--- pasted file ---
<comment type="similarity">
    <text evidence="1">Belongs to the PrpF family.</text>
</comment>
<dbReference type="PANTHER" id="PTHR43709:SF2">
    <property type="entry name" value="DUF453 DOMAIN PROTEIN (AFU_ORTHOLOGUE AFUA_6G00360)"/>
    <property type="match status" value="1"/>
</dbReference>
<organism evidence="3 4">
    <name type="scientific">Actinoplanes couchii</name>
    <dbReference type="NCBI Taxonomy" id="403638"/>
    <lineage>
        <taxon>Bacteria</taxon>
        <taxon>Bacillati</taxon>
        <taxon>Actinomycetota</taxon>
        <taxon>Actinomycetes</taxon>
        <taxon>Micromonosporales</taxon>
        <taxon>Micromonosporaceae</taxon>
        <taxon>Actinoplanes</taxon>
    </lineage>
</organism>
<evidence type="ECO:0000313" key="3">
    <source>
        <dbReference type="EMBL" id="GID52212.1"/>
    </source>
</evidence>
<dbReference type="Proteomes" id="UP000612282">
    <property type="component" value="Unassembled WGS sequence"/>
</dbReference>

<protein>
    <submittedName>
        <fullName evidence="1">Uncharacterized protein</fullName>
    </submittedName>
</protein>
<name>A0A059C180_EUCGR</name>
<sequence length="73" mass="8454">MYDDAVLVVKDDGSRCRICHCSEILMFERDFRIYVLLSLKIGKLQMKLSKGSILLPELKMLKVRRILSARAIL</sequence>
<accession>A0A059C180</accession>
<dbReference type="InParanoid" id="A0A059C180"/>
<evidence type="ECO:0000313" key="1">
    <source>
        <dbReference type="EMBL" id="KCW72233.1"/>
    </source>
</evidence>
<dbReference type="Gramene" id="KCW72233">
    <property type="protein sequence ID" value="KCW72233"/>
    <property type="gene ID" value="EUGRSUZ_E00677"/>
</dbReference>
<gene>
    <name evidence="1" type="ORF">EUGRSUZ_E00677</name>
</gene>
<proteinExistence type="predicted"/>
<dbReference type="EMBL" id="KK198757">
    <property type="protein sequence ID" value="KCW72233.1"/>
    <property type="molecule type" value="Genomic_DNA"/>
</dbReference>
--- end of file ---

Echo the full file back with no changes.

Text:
<comment type="similarity">
    <text evidence="1">Belongs to the PrpF family.</text>
</comment>
<dbReference type="PANTHER" id="PTHR43709:SF2">
    <property type="entry name" value="DUF453 DOMAIN PROTEIN (AFU_ORTHOLOGUE AFUA_6G00360)"/>
    <property type="match status" value="1"/>
</dbReference>
<organism evidence="3 4">
    <name type="scientific">Actinoplanes couchii</name>
    <dbReference type="NCBI Taxonomy" id="403638"/>
    <lineage>
        <taxon>Bacteria</taxon>
        <taxon>Bacillati</taxon>
        <taxon>Actinomycetota</taxon>
        <taxon>Actinomycetes</taxon>
        <taxon>Micromonosporales</taxon>
        <taxon>Micromonosporaceae</taxon>
        <taxon>Actinoplanes</taxon>
    </lineage>
</organism>
<evidence type="ECO:0000313" key="3">
    <source>
        <dbReference type="EMBL" id="GID52212.1"/>
    </source>
</evidence>
<dbReference type="Proteomes" id="UP000612282">
    <property type="component" value="Unassembled WGS sequence"/>
</dbReference>

<protein>
    <submittedName>
        <fullName evidence="1">Uncharacterized protein</fullName>
    </submittedName>
</protein>
<name>A0A059C180_EUCGR</name>
<sequence length="73" mass="8454">MYDDAVLVVKDDGSRCRICHCSEILMFERDFRIYVLLSLKIGKLQMKLSKGSILLPELKMLKVRRILSARAIL</sequence>
<accession>A0A059C180</accession>
<dbReference type="InParanoid" id="A0A059C180"/>
<evidence type="ECO:0000313" key="1">
    <source>
        <dbReference type="EMBL" id="KCW72233.1"/>
    </source>
</evidence>
<dbReference type="Gramene" id="KCW72233">
    <property type="protein sequence ID" value="KCW72233"/>
    <property type="gene ID" value="EUGRSUZ_E00677"/>
</dbReference>
<gene>
    <name evidence="1" type="ORF">EUGRSUZ_E00677</name>
</gene>
<proteinExistence type="predicted"/>
<dbReference type="EMBL" id="KK198757">
    <property type="protein sequence ID" value="KCW72233.1"/>
    <property type="molecule type" value="Genomic_DNA"/>
</dbReference>